Are things looking up for Murray & Roberts?
The idea of investing in any construction stock at this stage may seem reckless, as the fundamentals of the industry a re st i l l l ooking dire. The JSE’s Construction and Materials Index is down 46% over the past year, and the country’s major construction companies continue to struggle due to low demand. Many also faced hefty f ines related to tender-rigging and price-fixing following i nvestigations by t he competition authorities.
Aveng, the biggest group based on revenue, warned in August that further restructuring may be required – it cut 6 000 jobs last year – unless it secures more contracts before year-end. Basil Read, which also had to restructure operations after reporting a loss of R821m in the 2014 f inancial year, reported improved earnings for the six months to end June, but said it is consulting a private lender to provide working capital.
For Murray & Roberts ( M& R), the story hasn’t been much different. It reported a decline in revenue and earnings for the year to end June, and warned that the 2016 financial year will be even more challenging as the expected growth in underground mining will not be sufficient to offset the expected decline in the contribution from its oil and gas business.
“The declining order book over the past t wo years ref lects the reality of a subdued global economy and weak demand for commodities, coupled with low investment in fixed capital formation in South Africa,” M&R said.
Due to t he l ack l ustre demand locally, the group is transforming from being predominantly a South African engineering and construction company to an international group focused on the natural resources market sectors. The group operates four segments: Infrastructure & Building, Energy & Industrial, Underground Mining, and Oil & Gas. The group operates in Southern, Central, and Western Africa; the Middle East; Southeast Asia; Australasia; a nd North a nd South America. Despite t he c ompany ’ s wea k e r performance, CEO Henry Laas tried to assure investors that the group did well to maintain earnings broadly in line with the previous financial year – it also maintained its dividend – and that M&R continues to adjust its cost structures according to market requirements.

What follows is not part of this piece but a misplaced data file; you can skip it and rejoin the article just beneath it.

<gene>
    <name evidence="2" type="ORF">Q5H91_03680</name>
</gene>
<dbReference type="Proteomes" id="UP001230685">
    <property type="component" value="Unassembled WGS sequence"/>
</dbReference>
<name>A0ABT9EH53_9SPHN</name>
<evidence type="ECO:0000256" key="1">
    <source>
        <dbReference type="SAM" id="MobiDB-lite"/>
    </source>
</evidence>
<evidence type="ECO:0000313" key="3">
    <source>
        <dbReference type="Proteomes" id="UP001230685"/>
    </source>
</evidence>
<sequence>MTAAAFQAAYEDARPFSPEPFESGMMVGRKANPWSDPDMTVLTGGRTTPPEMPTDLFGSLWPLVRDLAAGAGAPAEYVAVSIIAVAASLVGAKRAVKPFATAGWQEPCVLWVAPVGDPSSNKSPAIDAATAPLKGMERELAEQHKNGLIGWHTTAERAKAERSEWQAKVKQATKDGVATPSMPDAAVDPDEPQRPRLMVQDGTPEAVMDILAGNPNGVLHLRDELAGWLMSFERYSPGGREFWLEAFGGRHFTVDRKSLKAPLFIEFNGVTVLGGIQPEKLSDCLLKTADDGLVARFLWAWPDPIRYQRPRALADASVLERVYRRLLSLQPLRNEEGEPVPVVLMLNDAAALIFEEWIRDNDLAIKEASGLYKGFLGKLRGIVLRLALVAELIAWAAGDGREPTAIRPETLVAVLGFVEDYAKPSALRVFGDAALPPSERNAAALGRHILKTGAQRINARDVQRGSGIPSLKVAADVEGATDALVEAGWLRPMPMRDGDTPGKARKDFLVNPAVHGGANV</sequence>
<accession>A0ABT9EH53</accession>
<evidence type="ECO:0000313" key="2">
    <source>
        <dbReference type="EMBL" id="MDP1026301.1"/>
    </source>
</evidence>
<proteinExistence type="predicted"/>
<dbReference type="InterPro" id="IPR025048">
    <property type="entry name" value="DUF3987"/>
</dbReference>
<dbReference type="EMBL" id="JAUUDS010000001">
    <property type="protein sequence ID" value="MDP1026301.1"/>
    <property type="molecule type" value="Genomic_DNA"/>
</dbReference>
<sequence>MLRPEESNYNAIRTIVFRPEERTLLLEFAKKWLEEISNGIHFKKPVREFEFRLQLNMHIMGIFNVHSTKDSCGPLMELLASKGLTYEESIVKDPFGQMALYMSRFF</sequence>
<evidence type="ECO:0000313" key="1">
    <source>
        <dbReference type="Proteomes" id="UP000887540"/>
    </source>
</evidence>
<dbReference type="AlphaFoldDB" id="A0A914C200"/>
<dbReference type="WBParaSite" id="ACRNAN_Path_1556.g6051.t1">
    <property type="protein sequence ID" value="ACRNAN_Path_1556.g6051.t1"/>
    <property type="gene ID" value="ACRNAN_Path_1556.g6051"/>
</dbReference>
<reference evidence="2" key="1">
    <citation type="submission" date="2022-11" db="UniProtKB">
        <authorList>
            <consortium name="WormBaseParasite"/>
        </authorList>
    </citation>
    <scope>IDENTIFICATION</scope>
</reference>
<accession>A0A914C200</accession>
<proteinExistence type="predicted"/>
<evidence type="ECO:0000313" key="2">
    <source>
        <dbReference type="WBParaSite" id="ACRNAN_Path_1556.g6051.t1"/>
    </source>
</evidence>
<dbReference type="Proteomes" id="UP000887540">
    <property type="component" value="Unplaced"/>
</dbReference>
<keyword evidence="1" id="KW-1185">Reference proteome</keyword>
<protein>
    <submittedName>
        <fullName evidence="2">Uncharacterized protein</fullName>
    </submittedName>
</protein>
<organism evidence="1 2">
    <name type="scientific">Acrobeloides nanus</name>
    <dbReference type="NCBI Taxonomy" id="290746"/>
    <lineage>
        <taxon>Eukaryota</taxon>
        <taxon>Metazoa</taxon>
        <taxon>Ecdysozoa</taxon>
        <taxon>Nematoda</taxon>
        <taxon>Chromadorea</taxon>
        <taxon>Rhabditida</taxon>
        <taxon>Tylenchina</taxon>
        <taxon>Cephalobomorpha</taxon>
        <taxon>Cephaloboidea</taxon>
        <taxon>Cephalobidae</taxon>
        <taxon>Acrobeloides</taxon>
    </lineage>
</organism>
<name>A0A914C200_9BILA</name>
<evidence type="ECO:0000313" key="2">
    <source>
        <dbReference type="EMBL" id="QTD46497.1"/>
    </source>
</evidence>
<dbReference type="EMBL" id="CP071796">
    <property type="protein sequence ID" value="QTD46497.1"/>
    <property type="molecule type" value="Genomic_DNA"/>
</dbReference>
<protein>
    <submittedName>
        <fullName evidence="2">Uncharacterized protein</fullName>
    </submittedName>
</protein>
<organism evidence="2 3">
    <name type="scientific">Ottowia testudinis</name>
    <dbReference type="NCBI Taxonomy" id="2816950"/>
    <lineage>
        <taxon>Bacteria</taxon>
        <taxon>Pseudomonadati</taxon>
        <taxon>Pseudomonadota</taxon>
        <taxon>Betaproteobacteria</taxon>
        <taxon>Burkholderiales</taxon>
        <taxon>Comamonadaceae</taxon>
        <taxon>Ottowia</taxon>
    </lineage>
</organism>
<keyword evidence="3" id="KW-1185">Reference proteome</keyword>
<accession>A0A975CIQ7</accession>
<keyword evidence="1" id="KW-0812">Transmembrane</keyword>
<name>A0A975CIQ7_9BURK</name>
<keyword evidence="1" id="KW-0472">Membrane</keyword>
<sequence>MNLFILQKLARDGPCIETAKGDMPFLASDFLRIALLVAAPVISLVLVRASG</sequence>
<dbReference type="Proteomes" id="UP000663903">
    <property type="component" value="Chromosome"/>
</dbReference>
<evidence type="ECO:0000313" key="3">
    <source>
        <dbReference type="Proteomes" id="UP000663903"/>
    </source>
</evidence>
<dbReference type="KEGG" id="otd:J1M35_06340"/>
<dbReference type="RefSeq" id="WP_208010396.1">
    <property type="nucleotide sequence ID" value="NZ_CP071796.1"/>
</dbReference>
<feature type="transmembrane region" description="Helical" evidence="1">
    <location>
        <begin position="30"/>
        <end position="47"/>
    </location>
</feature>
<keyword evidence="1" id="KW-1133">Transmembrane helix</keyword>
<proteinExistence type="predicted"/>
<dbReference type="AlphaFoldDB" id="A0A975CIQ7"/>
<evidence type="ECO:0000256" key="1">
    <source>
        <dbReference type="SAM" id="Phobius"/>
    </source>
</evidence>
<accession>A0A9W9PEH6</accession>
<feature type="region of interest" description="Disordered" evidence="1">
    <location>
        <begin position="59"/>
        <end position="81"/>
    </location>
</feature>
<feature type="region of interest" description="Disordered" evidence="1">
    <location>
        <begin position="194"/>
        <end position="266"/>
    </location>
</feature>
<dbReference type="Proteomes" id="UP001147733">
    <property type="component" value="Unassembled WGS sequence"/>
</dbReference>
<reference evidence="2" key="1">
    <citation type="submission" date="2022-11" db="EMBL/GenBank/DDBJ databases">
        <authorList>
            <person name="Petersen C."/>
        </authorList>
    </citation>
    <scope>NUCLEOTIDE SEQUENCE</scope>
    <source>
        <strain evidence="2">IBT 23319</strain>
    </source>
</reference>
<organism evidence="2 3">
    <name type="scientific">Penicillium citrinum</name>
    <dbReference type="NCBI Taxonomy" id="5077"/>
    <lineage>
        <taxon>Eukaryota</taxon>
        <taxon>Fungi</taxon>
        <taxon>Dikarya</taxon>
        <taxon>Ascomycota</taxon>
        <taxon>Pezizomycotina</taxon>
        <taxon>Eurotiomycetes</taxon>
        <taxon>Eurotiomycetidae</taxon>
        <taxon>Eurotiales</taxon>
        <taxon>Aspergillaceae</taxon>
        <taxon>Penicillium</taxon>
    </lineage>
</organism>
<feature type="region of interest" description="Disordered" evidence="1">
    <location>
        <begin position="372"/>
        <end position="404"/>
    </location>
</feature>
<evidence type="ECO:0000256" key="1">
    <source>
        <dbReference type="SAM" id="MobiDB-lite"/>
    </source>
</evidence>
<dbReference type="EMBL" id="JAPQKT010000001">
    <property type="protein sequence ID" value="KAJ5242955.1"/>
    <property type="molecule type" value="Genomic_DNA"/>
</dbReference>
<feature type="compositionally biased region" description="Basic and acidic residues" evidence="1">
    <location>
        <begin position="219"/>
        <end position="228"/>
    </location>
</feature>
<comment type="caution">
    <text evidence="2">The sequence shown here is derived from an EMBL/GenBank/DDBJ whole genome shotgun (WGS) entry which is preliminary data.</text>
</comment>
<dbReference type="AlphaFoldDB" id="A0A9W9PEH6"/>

Though M&R’s share price is down 41.6% since the start of 2015, it is likely to retain key support that will possibly trigger a reversal, given its extremely undervalued nature (according to its monthly relative strength index, or RSI).
A bullish base could be in the making between R15/share and R11.70/share. Upside above R15/share would kick-start the ascending phase towards the R22/share resistance level of a potential bottomingup pattern in six to 12 months.
With the RSI trading in a symmetrical triangle, trade may be volatile in the near term. But if the lower slope of the RSI triangle holds, with support retained at R11.70/share – a positive breakout above R15/share would be imminent. Investors could nibble at R15/share and increase long positions at every resistance level breakout thereafter. Also keep an eye on the price of Brent crude oil, which is set to recover from its lowest levels.
Refrain from going long if the R11.70/share key support level is breached, as downside to the R9.40/share or even R6.05/share prior lows could ensue.